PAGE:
A slow health news week wrapped up with a flurry of movement over the Affordable Care Act in the past few days. As we drift into August, there are definitely a few stories to keep an eye on.
Here’s what you might have missed:
The Trump administration issued a final rule on short-term plans. (The highlights: Coverage can go for 12 months and be renewed for a max of 36 months; it doesn’t have to cover essential benefits; and there aren’t preexisting conditions protections.) Officials were surprisingly candid (“We make no representation that it’s equivalent coverage”) in acknowledging the skimpiness of these plans — which were only ever supposed to act as three-month stopgaps for people between jobs.
For Democrats in the Senate, there’s a silver lining: The move gives them an opportunity to try to force Republicans — just months before midterm elections, mind you — to go on record voting against those popular provisions that short-term plans strip away. There’s no chance such a measure would pass the House (much less be signed by President Donald Trump), but it puts their colleagues across the aisle in a tough spot.
The latest attempt to unmoor the ACA is just one in a series of grenades the administration has lobbed at the health law. But premiums aren’t spiking as much this year, insurers are joining the marketplace instead of fleeing it, and public support for Obamacare is skyrocketing. Has the war been already won?
And, that wasn’t the only hubbub over the health law this week. Four major cities are suing Trump, saying his multiple attempts to “sabotage” the legislation is a failure of his constitutional duty to enforce the laws of the land. (Spoiler: They’re unlikely to be successful.)
Passion over HHS’ decision to separate children at the border continues to boil. The government is now making the argument that the burden of reuniting deported parents with their children should actually fall on the American Civil Liberties Union. The ACLU fired back saying that the government is the one that made the mess, and officials shouldn’t be able to foist it off now that it needs cleaning up.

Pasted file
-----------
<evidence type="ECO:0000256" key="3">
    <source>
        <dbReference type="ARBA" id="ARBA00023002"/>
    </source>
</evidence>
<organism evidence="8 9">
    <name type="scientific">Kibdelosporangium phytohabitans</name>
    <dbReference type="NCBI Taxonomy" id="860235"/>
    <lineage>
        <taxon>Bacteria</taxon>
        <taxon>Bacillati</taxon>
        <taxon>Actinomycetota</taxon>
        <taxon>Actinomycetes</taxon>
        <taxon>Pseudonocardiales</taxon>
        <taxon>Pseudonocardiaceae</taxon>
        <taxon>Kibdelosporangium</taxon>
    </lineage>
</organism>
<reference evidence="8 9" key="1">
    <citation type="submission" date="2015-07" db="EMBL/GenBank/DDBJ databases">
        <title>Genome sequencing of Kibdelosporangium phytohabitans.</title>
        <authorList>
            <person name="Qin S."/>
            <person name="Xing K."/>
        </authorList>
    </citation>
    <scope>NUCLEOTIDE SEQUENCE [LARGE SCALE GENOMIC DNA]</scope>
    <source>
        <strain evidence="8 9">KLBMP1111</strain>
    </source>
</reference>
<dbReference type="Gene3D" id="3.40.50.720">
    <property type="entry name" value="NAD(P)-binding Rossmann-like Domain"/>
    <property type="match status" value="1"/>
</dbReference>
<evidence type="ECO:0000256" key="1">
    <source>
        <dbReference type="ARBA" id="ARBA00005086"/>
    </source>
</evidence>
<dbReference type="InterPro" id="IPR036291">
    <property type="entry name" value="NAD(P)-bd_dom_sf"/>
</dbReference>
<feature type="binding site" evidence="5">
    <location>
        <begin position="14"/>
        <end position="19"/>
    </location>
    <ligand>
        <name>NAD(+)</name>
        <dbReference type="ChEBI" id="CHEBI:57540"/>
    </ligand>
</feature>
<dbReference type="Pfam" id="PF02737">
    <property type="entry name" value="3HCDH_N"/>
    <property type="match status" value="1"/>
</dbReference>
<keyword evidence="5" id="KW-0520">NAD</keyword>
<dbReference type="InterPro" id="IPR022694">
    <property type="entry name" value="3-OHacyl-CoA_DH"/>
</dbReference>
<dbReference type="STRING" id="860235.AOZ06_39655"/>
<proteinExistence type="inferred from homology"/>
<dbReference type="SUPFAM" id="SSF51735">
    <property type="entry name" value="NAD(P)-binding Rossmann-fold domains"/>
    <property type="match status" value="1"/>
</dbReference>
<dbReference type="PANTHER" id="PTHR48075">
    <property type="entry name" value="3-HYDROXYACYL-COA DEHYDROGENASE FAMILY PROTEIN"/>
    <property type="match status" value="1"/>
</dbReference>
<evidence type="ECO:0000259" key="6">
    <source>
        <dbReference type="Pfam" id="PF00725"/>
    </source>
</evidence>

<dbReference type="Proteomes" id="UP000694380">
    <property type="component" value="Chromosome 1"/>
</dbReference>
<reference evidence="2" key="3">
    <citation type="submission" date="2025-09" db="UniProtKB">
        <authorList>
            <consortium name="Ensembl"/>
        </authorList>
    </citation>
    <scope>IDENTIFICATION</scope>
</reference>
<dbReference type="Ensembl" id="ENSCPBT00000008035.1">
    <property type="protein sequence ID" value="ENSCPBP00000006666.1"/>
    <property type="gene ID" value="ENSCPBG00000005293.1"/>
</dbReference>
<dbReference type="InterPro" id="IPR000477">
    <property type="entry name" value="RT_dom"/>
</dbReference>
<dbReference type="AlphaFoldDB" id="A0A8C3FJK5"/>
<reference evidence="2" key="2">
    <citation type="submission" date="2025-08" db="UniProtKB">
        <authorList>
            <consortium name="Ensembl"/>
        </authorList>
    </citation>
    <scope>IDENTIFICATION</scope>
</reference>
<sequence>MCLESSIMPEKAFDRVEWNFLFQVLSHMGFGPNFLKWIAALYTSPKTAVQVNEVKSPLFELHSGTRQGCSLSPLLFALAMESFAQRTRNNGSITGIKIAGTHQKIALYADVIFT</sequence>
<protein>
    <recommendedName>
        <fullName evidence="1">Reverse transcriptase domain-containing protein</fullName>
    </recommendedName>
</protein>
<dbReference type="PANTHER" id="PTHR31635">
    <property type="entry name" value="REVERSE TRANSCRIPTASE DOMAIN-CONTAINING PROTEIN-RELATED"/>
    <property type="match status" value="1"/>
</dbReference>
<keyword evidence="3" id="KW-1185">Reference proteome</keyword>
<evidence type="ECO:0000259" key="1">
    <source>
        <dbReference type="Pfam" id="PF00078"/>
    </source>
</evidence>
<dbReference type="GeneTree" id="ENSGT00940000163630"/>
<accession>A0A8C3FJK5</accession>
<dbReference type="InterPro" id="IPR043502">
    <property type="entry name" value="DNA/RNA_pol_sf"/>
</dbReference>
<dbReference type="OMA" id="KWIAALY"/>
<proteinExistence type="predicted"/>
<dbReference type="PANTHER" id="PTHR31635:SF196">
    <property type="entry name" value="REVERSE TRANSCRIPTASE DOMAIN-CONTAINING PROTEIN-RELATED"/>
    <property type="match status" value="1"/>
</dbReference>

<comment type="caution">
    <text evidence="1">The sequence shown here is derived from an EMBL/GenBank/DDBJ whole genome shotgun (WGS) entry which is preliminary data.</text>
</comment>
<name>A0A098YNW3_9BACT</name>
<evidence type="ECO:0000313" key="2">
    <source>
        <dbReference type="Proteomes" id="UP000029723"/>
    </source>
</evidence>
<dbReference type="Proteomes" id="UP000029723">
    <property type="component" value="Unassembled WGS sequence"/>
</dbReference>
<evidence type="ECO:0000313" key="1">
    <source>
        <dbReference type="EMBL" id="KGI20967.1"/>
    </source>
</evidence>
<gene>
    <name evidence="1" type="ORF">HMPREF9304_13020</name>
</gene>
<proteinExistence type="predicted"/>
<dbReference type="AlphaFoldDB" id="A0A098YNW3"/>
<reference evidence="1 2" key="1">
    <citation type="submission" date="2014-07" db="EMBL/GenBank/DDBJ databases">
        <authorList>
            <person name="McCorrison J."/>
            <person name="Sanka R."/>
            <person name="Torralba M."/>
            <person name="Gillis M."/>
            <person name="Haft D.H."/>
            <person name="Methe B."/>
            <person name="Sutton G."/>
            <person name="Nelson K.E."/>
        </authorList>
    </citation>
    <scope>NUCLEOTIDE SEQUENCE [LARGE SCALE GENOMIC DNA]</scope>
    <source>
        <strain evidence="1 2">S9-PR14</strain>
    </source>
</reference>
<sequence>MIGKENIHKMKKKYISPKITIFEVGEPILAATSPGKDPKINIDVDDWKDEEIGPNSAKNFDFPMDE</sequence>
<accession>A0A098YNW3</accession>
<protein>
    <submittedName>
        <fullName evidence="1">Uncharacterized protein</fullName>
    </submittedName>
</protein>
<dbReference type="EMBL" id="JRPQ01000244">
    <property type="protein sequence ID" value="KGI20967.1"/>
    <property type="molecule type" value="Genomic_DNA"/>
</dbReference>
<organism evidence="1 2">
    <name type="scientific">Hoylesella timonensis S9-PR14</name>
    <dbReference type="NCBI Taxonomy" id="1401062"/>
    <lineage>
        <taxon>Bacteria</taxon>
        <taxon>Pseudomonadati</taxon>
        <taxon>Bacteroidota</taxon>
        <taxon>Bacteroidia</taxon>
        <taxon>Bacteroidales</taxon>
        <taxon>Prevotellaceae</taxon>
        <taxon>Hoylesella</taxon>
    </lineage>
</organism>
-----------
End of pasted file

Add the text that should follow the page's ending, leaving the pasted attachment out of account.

An eye-popping price tag for a “Medicare-for-all” proposal dominated headlines early this week, but experts are saying there’s more to that $32.6 trillion than it might seem. Essentially, the plan would actually save money in overall national health care spending, but shift it over to the government — which means higher taxes.
Rebates are being painted as the new villain in the blame game that is the conversation around lowering high drug prices. Here’s a primer on what they are — but don’t get too attached, they might not be around for long.
If that’s not enough news for you, my miscellaneous file is chock-full: New VA Secretary Robert Wilkie is planning on reassigning the officials who have been at the heart of the morale crisis plaguing the agency; Medicare could save nearly $3 billion in a single year if it were able to negotiate drug prices as other agencies can; the FDA put the companies that were selling a dangerous class of opioids in charge of monitoring abuse of said opioids — and then did little to intervene over poor prescribing practices; and the drug industry is pumping millions in charity money into those very towns that are suing the companies over their role in the opioid crisis.
And as if childbirth wasn’t hard enough, this woman says she had to have a C-section without anesthesia.
Have a great weekend!
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